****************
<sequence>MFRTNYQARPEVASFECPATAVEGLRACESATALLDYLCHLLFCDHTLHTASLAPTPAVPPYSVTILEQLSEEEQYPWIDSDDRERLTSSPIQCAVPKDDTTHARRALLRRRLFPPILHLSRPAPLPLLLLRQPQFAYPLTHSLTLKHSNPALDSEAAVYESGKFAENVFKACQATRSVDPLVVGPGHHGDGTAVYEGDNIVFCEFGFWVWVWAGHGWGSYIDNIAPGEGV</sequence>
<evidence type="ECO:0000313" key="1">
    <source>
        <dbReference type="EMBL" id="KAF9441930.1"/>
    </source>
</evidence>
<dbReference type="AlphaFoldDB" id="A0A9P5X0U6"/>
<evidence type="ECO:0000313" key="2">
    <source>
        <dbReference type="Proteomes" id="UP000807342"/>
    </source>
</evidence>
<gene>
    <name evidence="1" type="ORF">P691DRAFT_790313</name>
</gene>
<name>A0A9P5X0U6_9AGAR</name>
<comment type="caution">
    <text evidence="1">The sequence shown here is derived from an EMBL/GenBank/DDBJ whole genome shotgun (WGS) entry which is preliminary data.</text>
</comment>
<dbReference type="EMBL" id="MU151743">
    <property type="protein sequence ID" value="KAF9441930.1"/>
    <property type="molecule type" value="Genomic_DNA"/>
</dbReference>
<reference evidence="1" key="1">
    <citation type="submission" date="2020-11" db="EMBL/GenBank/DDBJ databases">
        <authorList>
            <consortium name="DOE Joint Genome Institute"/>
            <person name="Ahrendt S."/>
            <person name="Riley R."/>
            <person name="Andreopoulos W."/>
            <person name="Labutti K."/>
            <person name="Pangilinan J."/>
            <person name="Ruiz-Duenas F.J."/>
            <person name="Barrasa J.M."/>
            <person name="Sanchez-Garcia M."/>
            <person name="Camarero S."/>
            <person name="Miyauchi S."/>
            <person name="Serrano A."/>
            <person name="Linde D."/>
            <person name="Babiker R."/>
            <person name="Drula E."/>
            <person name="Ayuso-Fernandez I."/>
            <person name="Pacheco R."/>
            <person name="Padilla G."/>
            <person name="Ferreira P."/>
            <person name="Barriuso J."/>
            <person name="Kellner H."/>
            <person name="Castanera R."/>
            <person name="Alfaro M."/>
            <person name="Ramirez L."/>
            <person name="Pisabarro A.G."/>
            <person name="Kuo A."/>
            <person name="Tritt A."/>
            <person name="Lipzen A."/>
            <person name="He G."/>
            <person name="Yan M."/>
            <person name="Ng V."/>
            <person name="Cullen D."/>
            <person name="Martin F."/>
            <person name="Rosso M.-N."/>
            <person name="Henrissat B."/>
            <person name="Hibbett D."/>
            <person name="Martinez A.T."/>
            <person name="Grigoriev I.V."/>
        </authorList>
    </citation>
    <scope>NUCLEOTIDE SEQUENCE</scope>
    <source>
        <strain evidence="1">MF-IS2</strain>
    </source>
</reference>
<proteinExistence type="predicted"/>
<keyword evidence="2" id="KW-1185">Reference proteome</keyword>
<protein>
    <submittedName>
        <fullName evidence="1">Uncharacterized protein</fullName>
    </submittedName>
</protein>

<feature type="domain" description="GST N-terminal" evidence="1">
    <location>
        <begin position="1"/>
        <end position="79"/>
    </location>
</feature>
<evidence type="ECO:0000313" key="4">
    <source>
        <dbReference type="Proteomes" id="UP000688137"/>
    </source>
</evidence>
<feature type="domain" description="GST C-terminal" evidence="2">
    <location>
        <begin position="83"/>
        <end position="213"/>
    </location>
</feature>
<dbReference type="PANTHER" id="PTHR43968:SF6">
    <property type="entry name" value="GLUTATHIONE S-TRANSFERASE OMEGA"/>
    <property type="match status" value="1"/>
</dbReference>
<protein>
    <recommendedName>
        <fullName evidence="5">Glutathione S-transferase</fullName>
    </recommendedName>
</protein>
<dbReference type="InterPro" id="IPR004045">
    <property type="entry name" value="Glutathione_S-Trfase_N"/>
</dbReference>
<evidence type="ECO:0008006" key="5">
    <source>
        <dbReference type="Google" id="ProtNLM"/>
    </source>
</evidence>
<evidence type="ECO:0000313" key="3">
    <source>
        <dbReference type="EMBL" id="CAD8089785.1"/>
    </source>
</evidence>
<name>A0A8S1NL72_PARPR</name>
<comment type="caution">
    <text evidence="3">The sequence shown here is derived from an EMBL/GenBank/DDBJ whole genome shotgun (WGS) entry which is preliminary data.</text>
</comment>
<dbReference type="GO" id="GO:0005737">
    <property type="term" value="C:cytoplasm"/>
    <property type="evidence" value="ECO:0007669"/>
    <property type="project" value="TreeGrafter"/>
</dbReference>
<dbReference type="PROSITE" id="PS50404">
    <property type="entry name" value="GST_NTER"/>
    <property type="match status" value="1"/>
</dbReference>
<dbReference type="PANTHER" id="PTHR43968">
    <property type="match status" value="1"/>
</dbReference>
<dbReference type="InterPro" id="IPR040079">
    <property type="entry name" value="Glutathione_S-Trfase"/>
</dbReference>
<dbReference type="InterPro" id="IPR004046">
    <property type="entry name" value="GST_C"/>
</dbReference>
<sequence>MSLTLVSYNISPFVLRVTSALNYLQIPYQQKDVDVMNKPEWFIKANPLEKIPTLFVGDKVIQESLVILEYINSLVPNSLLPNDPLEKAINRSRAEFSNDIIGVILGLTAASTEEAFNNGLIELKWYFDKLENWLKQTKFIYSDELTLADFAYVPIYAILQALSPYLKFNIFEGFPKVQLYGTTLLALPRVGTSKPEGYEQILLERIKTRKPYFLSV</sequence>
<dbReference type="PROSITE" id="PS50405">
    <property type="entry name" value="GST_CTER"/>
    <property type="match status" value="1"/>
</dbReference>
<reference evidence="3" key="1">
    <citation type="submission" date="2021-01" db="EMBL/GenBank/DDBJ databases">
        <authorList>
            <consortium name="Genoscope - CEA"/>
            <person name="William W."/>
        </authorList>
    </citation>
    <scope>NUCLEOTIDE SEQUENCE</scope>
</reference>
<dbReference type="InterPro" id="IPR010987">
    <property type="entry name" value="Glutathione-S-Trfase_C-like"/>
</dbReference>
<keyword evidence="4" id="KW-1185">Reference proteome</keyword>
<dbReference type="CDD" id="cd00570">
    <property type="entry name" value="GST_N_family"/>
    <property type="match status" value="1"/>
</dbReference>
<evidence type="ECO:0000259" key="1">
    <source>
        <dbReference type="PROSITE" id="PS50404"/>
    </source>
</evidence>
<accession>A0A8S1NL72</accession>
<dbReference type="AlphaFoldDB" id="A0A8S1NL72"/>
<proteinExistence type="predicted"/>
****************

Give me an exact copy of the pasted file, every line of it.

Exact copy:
<sequence>MFRTNYQARPEVASFECPATAVEGLRACESATALLDYLCHLLFCDHTLHTASLAPTPAVPPYSVTILEQLSEEEQYPWIDSDDRERLTSSPIQCAVPKDDTTHARRALLRRRLFPPILHLSRPAPLPLLLLRQPQFAYPLTHSLTLKHSNPALDSEAAVYESGKFAENVFKACQATRSVDPLVVGPGHHGDGTAVYEGDNIVFCEFGFWVWVWAGHGWGSYIDNIAPGEGV</sequence>
<evidence type="ECO:0000313" key="1">
    <source>
        <dbReference type="EMBL" id="KAF9441930.1"/>
    </source>
</evidence>
<dbReference type="AlphaFoldDB" id="A0A9P5X0U6"/>
<evidence type="ECO:0000313" key="2">
    <source>
        <dbReference type="Proteomes" id="UP000807342"/>
    </source>
</evidence>
<gene>
    <name evidence="1" type="ORF">P691DRAFT_790313</name>
</gene>
<name>A0A9P5X0U6_9AGAR</name>
<comment type="caution">
    <text evidence="1">The sequence shown here is derived from an EMBL/GenBank/DDBJ whole genome shotgun (WGS) entry which is preliminary data.</text>
</comment>
<dbReference type="EMBL" id="MU151743">
    <property type="protein sequence ID" value="KAF9441930.1"/>
    <property type="molecule type" value="Genomic_DNA"/>
</dbReference>
<reference evidence="1" key="1">
    <citation type="submission" date="2020-11" db="EMBL/GenBank/DDBJ databases">
        <authorList>
            <consortium name="DOE Joint Genome Institute"/>
            <person name="Ahrendt S."/>
            <person name="Riley R."/>
            <person name="Andreopoulos W."/>
            <person name="Labutti K."/>
            <person name="Pangilinan J."/>
            <person name="Ruiz-Duenas F.J."/>
            <person name="Barrasa J.M."/>
            <person name="Sanchez-Garcia M."/>
            <person name="Camarero S."/>
            <person name="Miyauchi S."/>
            <person name="Serrano A."/>
            <person name="Linde D."/>
            <person name="Babiker R."/>
            <person name="Drula E."/>
            <person name="Ayuso-Fernandez I."/>
            <person name="Pacheco R."/>
            <person name="Padilla G."/>
            <person name="Ferreira P."/>
            <person name="Barriuso J."/>
            <person name="Kellner H."/>
            <person name="Castanera R."/>
            <person name="Alfaro M."/>
            <person name="Ramirez L."/>
            <person name="Pisabarro A.G."/>
            <person name="Kuo A."/>
            <person name="Tritt A."/>
            <person name="Lipzen A."/>
            <person name="He G."/>
            <person name="Yan M."/>
            <person name="Ng V."/>
            <person name="Cullen D."/>
            <person name="Martin F."/>
            <person name="Rosso M.-N."/>
            <person name="Henrissat B."/>
            <person name="Hibbett D."/>
            <person name="Martinez A.T."/>
            <person name="Grigoriev I.V."/>
        </authorList>
    </citation>
    <scope>NUCLEOTIDE SEQUENCE</scope>
    <source>
        <strain evidence="1">MF-IS2</strain>
    </source>
</reference>
<proteinExistence type="predicted"/>
<keyword evidence="2" id="KW-1185">Reference proteome</keyword>
<protein>
    <submittedName>
        <fullName evidence="1">Uncharacterized protein</fullName>
    </submittedName>
</protein>

<feature type="domain" description="GST N-terminal" evidence="1">
    <location>
        <begin position="1"/>
        <end position="79"/>
    </location>
</feature>
<evidence type="ECO:0000313" key="4">
    <source>
        <dbReference type="Proteomes" id="UP000688137"/>
    </source>
</evidence>
<feature type="domain" description="GST C-terminal" evidence="2">
    <location>
        <begin position="83"/>
        <end position="213"/>
    </location>
</feature>
<dbReference type="PANTHER" id="PTHR43968:SF6">
    <property type="entry name" value="GLUTATHIONE S-TRANSFERASE OMEGA"/>
    <property type="match status" value="1"/>
</dbReference>
<protein>
    <recommendedName>
        <fullName evidence="5">Glutathione S-transferase</fullName>
    </recommendedName>
</protein>
<dbReference type="InterPro" id="IPR004045">
    <property type="entry name" value="Glutathione_S-Trfase_N"/>
</dbReference>
<evidence type="ECO:0008006" key="5">
    <source>
        <dbReference type="Google" id="ProtNLM"/>
    </source>
</evidence>
<evidence type="ECO:0000313" key="3">
    <source>
        <dbReference type="EMBL" id="CAD8089785.1"/>
    </source>
</evidence>
<name>A0A8S1NL72_PARPR</name>
<comment type="caution">
    <text evidence="3">The sequence shown here is derived from an EMBL/GenBank/DDBJ whole genome shotgun (WGS) entry which is preliminary data.</text>
</comment>
<dbReference type="GO" id="GO:0005737">
    <property type="term" value="C:cytoplasm"/>
    <property type="evidence" value="ECO:0007669"/>
    <property type="project" value="TreeGrafter"/>
</dbReference>
<dbReference type="PROSITE" id="PS50404">
    <property type="entry name" value="GST_NTER"/>
    <property type="match status" value="1"/>
</dbReference>
<dbReference type="PANTHER" id="PTHR43968">
    <property type="match status" value="1"/>
</dbReference>
<dbReference type="InterPro" id="IPR040079">
    <property type="entry name" value="Glutathione_S-Trfase"/>
</dbReference>
<dbReference type="InterPro" id="IPR004046">
    <property type="entry name" value="GST_C"/>
</dbReference>
<sequence>MSLTLVSYNISPFVLRVTSALNYLQIPYQQKDVDVMNKPEWFIKANPLEKIPTLFVGDKVIQESLVILEYINSLVPNSLLPNDPLEKAINRSRAEFSNDIIGVILGLTAASTEEAFNNGLIELKWYFDKLENWLKQTKFIYSDELTLADFAYVPIYAILQALSPYLKFNIFEGFPKVQLYGTTLLALPRVGTSKPEGYEQILLERIKTRKPYFLSV</sequence>
<dbReference type="PROSITE" id="PS50405">
    <property type="entry name" value="GST_CTER"/>
    <property type="match status" value="1"/>
</dbReference>
<reference evidence="3" key="1">
    <citation type="submission" date="2021-01" db="EMBL/GenBank/DDBJ databases">
        <authorList>
            <consortium name="Genoscope - CEA"/>
            <person name="William W."/>
        </authorList>
    </citation>
    <scope>NUCLEOTIDE SEQUENCE</scope>
</reference>
<dbReference type="InterPro" id="IPR010987">
    <property type="entry name" value="Glutathione-S-Trfase_C-like"/>
</dbReference>
<keyword evidence="4" id="KW-1185">Reference proteome</keyword>
<dbReference type="CDD" id="cd00570">
    <property type="entry name" value="GST_N_family"/>
    <property type="match status" value="1"/>
</dbReference>
<evidence type="ECO:0000259" key="1">
    <source>
        <dbReference type="PROSITE" id="PS50404"/>
    </source>
</evidence>
<accession>A0A8S1NL72</accession>
<dbReference type="AlphaFoldDB" id="A0A8S1NL72"/>
<proteinExistence type="predicted"/>